Akele Hum Akele Tum (1995)

    Most of the 90’s kids grew up listening to the chartbusters track from this Mansoor Khan directorial without a thought that it was a failure at the cash registers. Starring Aamir Khan and Manisha Koirala, while this film is loved by the masses in numbers, its non-linear treatment perhaps didn’t find many takers. Strong script, solid performances, amazing compositions and yet Akele Hum Akele Tum miscarries. How unpredictable were we as audiences?

    Zakhm (1998)

    Powerful, subtle, sensitive and a flop! Besides winning Ajay Devgn his first National Award for best actor along with winning best film on national integration, nothing really went in favor for this Mahesh Bhatt directorial. Set in the backdrop of 1992-93 Bombay riots, Zakhm was a very moving narration of a mother-son equation that ultimately won golden words all around. Far from being understandable, this film remained as a ‘Zakhm’ for its producers.

    Nayak (2001)

    Maybe some films are only meant to be successful on TV! Directed by the immensely popular Tamil filmmaker Shankar, Nayak starring Anil Kapoor was a political story that had its pace set on a rolling stone. Nayak has been watched by each and every one of you several times and whoever’s shaking his or her head right now in denial is lying. Do we have anybody around who doesn’t know what Shivaji Rao did a CM sworn in only for day? Call it an unfortunate fate or strategic negligence, Nayak went completely unnoticed at the box office. Now when you watch Anil Kapoor locking horns with Amrish Puri on TV, ask yourself why didn’t you visit a theater to watch this killer of a movie.

    The Legend of Bhagat Singh (2002)

    Without an inch of hesitation, we’d say The Legend of Bhagat Singh directed by Rajkumar Santoshi is the most significant, emotional and earnest tribute to the man himself. Built around a very quality writing, the film had everything in its favor with Ajay Devgn delivering one of his best (also earning him his second National Award) performance ever. To our surprise, this version of Bhagat Singh’s life journey tanked like anything. However, it had its reasons. The film clashed with two more Bhagat Singh remakes at the very same time created a ruckus in the minds of audiences. Today, the film is looked back on as a thoughtful, well-made project on the subject.

    Lakshya (2004)

    One of the biggest releases of the year, Lakshya had a lot riding on itself when it released. Farhan’s second directorial outing after his promising debut, Javed Akhtar’s comeback as a writer, Hrithik Roshan’s dedicated hard work, all of it combined made for a shocking box office flop. As hard as it may get to believe, Lakshya despite having taken a good start succumbed to the poor response. Yes, Lakshya didn’t flop as a hook, it had its reasons. The audience that had already rejected a film like LOC Kargil just a few months back, were in no mood to watch another Kargil documentary. However, it was only after a few years, the film assimilated a winning tag! Too late you’d say.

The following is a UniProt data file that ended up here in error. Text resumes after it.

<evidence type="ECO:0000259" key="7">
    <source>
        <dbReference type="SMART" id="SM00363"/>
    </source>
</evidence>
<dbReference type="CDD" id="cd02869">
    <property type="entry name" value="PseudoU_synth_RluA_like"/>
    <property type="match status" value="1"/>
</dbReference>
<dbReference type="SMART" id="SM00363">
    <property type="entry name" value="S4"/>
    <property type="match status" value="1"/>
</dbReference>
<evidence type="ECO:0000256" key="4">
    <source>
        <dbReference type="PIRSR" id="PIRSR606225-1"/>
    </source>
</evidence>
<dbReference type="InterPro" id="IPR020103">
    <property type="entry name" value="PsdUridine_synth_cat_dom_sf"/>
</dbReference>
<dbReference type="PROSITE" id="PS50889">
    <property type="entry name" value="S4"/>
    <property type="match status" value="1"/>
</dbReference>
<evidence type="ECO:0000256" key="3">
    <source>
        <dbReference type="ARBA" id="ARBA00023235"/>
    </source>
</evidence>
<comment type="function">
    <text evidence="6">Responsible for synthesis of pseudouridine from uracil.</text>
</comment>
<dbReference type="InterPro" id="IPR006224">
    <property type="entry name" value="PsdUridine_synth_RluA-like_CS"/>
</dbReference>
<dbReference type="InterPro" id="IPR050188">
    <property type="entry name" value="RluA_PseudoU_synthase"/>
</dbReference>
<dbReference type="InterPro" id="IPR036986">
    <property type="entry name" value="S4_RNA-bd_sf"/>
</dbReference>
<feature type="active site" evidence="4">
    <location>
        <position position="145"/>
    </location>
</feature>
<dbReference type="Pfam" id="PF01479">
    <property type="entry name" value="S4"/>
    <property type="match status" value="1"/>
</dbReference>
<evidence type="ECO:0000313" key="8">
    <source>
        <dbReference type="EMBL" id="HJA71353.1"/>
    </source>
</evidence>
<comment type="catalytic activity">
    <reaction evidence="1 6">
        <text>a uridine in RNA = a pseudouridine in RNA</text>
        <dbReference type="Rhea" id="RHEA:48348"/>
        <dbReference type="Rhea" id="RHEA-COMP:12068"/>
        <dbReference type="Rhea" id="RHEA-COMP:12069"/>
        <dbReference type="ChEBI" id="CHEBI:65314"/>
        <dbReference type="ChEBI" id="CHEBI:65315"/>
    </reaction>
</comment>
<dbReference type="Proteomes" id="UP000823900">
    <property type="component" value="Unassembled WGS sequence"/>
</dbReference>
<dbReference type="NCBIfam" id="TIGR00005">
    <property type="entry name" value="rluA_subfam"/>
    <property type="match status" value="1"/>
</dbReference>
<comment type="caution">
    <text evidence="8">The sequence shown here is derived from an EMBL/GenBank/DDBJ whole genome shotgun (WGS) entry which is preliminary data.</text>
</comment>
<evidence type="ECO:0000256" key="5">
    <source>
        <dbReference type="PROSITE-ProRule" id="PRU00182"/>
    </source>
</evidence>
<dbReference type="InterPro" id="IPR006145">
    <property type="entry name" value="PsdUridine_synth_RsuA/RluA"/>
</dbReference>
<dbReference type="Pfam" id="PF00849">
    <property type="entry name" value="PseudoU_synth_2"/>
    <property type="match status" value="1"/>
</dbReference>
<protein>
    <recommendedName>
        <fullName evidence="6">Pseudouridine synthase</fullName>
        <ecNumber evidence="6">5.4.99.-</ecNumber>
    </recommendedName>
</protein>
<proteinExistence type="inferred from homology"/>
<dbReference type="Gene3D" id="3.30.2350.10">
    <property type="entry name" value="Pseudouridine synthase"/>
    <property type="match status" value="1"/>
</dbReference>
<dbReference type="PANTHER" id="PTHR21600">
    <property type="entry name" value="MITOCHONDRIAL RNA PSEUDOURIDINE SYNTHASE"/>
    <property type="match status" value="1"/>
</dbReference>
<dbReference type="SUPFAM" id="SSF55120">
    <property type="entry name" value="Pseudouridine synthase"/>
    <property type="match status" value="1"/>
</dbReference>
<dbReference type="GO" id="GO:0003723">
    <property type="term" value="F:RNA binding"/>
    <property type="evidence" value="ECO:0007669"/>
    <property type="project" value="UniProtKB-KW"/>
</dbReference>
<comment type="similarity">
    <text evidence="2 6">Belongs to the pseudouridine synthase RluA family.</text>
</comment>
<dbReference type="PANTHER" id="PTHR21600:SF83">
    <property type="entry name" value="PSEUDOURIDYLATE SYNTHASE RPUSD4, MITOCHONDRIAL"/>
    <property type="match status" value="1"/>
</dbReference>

Swades (2004)

    One of Shah Rukh Khan’s most influential films ever made, Swades wasn’t just a box office failure, it was a disaster! The audience that had seen SRK in masala entertainers like Main Hoon Na and Veer Zara that year, were perhaps not in the mood to see him do something as subjective as this. Directed by Ashutosh Gowariker, Swades was a headway journey of Mohan Bhargava who discovers his lost obligation for his own country. Although it made its producers entail heavy losses, today when we watch it, it only sheds out a word of thanks for its makers and Shah Rukh himself.

    Omkara (2006)

    Stellar cast, mass appeal, gripping direction but same result! Just as Vishal Bhardwaj’s previous Shakespearean adaptation Maqbool fell off despite being good, Omkara met the same fate. Colored with a picture perfect display of filmmaking, Omkara’s offbeat execution resulted in its box office failure. You won’t find anybody dissing out this epic crime drama wrapped in romance, yet when you look back, Omkara was a flop!

    Gangs of Wasseypur 2 (2012)

    While you may be generous enough to give Gangs of Wasseypur a hit verdict, the fact of the matter unfolds in a pretty hostile method. The film that gave the urban cool parallel cinema lovers a new favorite, actually ended up as a box officer loser. Anurag Kashyap’s Wasseypur 2 that indeed was a well-made extension of the original, didn’t show any strength at the box office whatsoever. Although, it gave Nawazuddin Siddique a performance he will forever be in debt for. Despite given its box office performance, the film will still be considered the Indian version of Godfather.

    So as you come out reeling your minds in disbelief after going through the list, let’s give ourselves some credit for having given these movies their due even though hindered by some lapse of time. And as they say, better late than never! Sometimes good movies fail too.